RICHMOND, Va. (WRIC) — It’s still flip-flop weather, but you wouldn’t know it today if you go inside most stores. Halloween decorations have been on shelves for weeks and we’re also seeing Christmas stuff being put out, too. Turns out, there’s a method to this madness.
Dr. Jadrian Wooten, an associate professor of economics at Virginia Tech, says it’s all done deliberately.
“In Economics, it’s just Game Theory. It’s this play between companies and stores. So, one company puts their stuff out — they kind of capture all of those people looking for early deals, buying it to stock up,” he said.
Competitors don’t want to lose out, so each year stores push the envelope, and push out their inventory earlier and earlier.
Wooten said it also makes more economic sense to have longer holiday sales instead of beefing up inventory and staff for short periods of time.
Halloween is big business. The National Retail Federation estimates Americans spend around $10 billion for the holiday. That’s ahead of the Fourth of July, St. Patrick’s Day and the Super Bowl.
Wooten said these holiday sales could be a promising sign as economists look to curb inflation.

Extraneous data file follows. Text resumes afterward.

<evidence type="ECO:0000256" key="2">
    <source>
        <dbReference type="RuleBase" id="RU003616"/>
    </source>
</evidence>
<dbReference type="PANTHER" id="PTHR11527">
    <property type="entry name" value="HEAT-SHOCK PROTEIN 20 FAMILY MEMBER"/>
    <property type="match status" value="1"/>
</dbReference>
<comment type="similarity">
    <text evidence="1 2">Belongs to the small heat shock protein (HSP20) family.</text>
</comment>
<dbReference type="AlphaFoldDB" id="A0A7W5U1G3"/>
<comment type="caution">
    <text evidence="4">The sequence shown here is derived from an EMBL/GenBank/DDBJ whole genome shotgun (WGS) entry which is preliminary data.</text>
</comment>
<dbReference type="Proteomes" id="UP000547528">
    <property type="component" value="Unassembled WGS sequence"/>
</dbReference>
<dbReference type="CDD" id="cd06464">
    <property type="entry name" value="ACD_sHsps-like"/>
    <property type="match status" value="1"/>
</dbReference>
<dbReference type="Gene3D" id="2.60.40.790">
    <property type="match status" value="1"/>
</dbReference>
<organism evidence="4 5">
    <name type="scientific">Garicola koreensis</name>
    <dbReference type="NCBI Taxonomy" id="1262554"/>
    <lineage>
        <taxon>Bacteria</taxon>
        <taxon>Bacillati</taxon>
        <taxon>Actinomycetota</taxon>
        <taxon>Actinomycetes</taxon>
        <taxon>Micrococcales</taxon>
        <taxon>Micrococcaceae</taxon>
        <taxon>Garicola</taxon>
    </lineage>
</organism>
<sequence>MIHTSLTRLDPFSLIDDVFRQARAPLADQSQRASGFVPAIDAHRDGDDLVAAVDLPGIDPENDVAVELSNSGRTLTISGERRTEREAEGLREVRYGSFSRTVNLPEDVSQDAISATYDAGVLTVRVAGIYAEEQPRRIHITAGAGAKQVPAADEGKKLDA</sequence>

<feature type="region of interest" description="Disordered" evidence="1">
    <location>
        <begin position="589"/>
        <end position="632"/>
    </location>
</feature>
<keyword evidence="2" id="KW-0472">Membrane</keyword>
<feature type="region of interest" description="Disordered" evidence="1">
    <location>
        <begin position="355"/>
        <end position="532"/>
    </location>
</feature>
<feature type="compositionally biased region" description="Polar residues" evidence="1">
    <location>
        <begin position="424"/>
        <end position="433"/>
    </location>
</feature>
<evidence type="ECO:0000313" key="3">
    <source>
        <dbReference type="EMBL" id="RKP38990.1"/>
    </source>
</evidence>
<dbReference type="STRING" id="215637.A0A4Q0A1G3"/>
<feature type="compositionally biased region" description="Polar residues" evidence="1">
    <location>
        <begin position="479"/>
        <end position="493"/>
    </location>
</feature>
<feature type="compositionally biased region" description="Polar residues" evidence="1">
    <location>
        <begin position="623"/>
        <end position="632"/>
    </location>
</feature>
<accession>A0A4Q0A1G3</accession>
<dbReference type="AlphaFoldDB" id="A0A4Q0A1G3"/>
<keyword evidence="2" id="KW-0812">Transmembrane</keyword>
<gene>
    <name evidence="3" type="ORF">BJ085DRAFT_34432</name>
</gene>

“If people are purchasing holiday items that is usually a sign of consumer confidence that we actually have the money, that we can spend it on those things instead. So, it’s usually a really good signal.”
But don’t expect Halloween sales year-round.
“That retail space is very valuable. And so, you have to sort of adjust to thinking about how much space do I dedicate towards Halloween verses, you know, when do I put my Christmas stuff out?”
In recent years, we’ve seen trends of stores publicly taking a stand against this practice. For example, in 2015 Nordstrom announced it would only put out Christmas decorations after Thanksgiving.
Wooten said not all stores can have that ability.
“I think if you’re a specialty store, you sell some sort of luxury item, something that’s unique, you can get away with waiting. I think if you’re in a really competitive market, I don’t think you have that opportunity.”
So whether you like seeing holiday decorations on the shelves now, or not — Wooten says it’s ultimately a sign of a healthy economy.